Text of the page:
Venezuela uses dis­tressed bonds to set­tle debts with drug­mak­ers

The Pak Banker - - 6BUSINESS -

Venezuela has set­tled debts with at least three global drug com­pa­nies by giv­ing them bonds that trade at a heavy dis­count, a fur­ther sign of the OPEC na­tion's wors­en­ing fi­nan­cial cri­sis.

No­var­tis AG NOVN.VX, Bayer AG and Sanofi SA ac­quired dol­lar-de­nom­i­nated bonds from state-owned oil com­pany PDVSA that they resold for as lit­tle as a third of their face value, ac­cord­ing to a Reuters anal­y­sis of reg­u­la­tory fil­ings and sources with knowl­edge of the sit­u­a­tion. This con­trib­uted to some $500 mil­lion in for­eign ex­change losses that the three com­pa­nies suf­fered in Venezuela in 2015, The ex­tent of the bond trans­ac­tions has not been pre­vi­ously re­ported.

The pay­ment method pro­vided a short­cut around the coun­try's trou­bled 13year-old cur­rency con­trol mech­a­nism. The sys­tem is widely re­garded as a pri­mary cause of run­away in­fla­tion, a deep re­ces­sion and chronic prod­uct short­ages that have af­flicted Venezuela's econ­omy un­der so­cial­ist Pres­i­dent Ni­co­las Maduro.

Com­pa­nies are re­quired to sell prod- ucts in bo­li­vars but then strug­gle to con­vert them into hard cur­rency through the govern­ment's cur­rency board.

Venezuela tries to use an of­fi­cial ex­change rate of 10 bo­li­vars to the dol­lar for pri­or­ity goods such as food and medicine. The rate is the re­sult of a de­val­u­a­tion last month from the pre­vi­ous rate of 6.3 bo­li­vars.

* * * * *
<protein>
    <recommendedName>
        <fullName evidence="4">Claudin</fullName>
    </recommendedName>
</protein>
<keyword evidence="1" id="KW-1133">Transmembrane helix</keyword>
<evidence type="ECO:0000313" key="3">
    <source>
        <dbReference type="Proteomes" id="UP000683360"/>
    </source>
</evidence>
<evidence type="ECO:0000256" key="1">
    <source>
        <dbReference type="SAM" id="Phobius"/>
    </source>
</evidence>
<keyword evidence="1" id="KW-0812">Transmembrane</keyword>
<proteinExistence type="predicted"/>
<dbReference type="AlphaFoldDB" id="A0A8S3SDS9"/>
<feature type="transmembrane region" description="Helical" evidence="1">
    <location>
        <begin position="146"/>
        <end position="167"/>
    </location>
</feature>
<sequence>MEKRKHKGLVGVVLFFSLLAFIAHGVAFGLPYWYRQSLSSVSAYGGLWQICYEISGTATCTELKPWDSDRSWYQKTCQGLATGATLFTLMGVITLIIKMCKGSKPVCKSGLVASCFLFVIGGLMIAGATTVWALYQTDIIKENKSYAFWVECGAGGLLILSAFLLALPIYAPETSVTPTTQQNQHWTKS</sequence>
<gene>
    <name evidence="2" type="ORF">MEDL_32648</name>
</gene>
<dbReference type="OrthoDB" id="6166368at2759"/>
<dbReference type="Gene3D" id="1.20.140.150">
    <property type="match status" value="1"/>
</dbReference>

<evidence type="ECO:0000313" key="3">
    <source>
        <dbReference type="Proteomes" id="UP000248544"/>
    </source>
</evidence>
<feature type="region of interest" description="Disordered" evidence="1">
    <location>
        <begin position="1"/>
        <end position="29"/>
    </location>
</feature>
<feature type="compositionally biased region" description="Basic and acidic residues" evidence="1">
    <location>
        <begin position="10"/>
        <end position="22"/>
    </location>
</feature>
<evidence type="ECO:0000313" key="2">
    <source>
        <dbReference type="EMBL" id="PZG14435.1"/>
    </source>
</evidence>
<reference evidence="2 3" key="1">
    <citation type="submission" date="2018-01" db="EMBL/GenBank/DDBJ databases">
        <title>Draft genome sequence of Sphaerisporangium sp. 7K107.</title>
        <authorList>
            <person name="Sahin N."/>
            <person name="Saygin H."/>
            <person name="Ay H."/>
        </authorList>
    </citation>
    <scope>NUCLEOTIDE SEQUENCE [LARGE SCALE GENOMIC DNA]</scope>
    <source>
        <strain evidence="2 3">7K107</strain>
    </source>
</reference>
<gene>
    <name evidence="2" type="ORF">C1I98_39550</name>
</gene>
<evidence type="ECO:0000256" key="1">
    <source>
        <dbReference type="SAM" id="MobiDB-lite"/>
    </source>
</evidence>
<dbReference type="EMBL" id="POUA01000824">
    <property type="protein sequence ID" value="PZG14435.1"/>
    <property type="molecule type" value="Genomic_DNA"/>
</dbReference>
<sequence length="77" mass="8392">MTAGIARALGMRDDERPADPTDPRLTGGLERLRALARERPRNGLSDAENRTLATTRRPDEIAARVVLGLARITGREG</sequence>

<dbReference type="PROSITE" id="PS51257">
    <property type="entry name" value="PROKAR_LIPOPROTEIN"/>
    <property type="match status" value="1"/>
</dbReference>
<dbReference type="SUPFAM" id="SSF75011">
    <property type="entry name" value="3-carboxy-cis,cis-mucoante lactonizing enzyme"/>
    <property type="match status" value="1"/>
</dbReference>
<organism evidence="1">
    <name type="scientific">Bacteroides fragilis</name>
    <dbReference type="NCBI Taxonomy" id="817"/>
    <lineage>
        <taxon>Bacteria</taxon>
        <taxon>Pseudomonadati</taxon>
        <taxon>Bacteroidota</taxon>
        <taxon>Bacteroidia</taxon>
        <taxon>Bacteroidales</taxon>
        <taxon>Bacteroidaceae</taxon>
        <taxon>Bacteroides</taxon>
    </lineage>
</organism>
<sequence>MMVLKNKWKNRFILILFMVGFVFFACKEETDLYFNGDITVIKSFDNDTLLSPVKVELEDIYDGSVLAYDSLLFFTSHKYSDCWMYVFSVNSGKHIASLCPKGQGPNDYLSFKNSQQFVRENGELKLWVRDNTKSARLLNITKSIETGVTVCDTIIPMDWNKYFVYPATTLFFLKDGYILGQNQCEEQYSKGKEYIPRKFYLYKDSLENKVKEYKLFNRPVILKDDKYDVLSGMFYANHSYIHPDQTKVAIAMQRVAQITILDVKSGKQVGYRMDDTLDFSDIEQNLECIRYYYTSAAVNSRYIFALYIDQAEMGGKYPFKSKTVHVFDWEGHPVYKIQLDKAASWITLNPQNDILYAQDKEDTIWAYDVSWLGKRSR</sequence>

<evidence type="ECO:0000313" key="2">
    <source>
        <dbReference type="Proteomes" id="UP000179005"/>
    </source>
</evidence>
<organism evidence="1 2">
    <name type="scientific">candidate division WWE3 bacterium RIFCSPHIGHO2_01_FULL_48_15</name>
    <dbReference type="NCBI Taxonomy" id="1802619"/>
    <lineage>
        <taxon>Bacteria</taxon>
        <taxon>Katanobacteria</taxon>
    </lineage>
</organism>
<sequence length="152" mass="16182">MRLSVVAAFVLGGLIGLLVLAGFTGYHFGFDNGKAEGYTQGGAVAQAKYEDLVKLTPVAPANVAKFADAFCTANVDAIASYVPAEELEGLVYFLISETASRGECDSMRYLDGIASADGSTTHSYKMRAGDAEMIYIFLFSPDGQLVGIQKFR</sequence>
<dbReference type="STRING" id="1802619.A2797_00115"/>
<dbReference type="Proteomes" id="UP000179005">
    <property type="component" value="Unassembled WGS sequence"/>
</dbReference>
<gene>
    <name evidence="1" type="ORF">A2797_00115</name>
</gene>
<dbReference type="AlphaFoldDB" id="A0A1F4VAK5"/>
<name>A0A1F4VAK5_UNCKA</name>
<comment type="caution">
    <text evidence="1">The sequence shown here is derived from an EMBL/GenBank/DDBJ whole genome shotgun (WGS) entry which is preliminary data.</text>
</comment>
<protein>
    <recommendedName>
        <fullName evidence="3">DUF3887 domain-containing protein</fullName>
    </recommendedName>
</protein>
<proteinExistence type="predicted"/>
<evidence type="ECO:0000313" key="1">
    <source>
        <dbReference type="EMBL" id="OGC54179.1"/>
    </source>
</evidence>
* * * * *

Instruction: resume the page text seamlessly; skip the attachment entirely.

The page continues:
How­ever, Venezuela, which gets nearly all of its for­eign ex­change from oil ex­ports, has had fewer dol­lars to dis­burse as a re­sult of the crash in oil prices in the past two years. That has left it with­out enough dol- lars to pay down debts to phar­ma­ceu­ti­cals com­pa­nies at the pref­er­en­tial ex­change rate.

Few of the al­ter­na­tives are palat­able. They in­clude hold­ing a rapidly de­te­ri­o­rat­ing cur­rency or us­ing a much weaker of­fi­cial ex­change rate of 206 bo­li­vars to the dol­lar. The black mar­ket rate is close to an ex­tra­or­di­nary 1,100 bo­li­vars to the U.S. dol­lar, valu­ing the Venezue­lan cur­rency at less than 1 per­cent of the of­fi­cial rate.

No­var­tis said it agreed to ac­quire PDVSA bonds with a face value equiv­a­lent to the amount it was owed, and later sold them at a roughly two-thirds dis­count. No­var­tis re­ported a loss of $127 mil­lion on its sale of PDVSA 2024 bonds VE107037462=, leav­ing it with pro­ceeds of just $73 mil­lion from the op­er­a­tion. The bonds cur­rently trade at about 31 cents on the dol­lar, with a yield of 27 per­cent.

Nei­ther Bayer nor Sanofi pro­vided de­tails on their bond trans­ac­tions, but sources fa­mil­iar with the sit­u­a­tion said they ac­cepted sim­i­lar steep dis­counts. They de­clined to com­ment on whether they had any other op­tion for repa­tri­at­ing their funds. A fixed-in­come trader who fol­lows the Venezue­lan mar­ket said he no­ticed heavy sell­ing of the PDVSA 2024 bonds start­ing in Jan­uary, and es­ti­mated that more than $500 mil­lion of the bonds flooded the mar­ket. This co­in­cided with a sharp drop in the price of the bond, which fell to 25 cents in the dol­lar from 37 cents. The trader added he did not think fi­nan­cial in­sti­tu­tions would have sold the bonds at such low prices. It is un­clear whether this was di­rectly re­lated to sell­ing by the drug com­pa­nies.

Venezuela's In­for­ma­tion Min­istry, which han­dles me­dia re­quests on be­half of the Fi­nance Min­istry, did not re­spond to a re­quest for com­ment.

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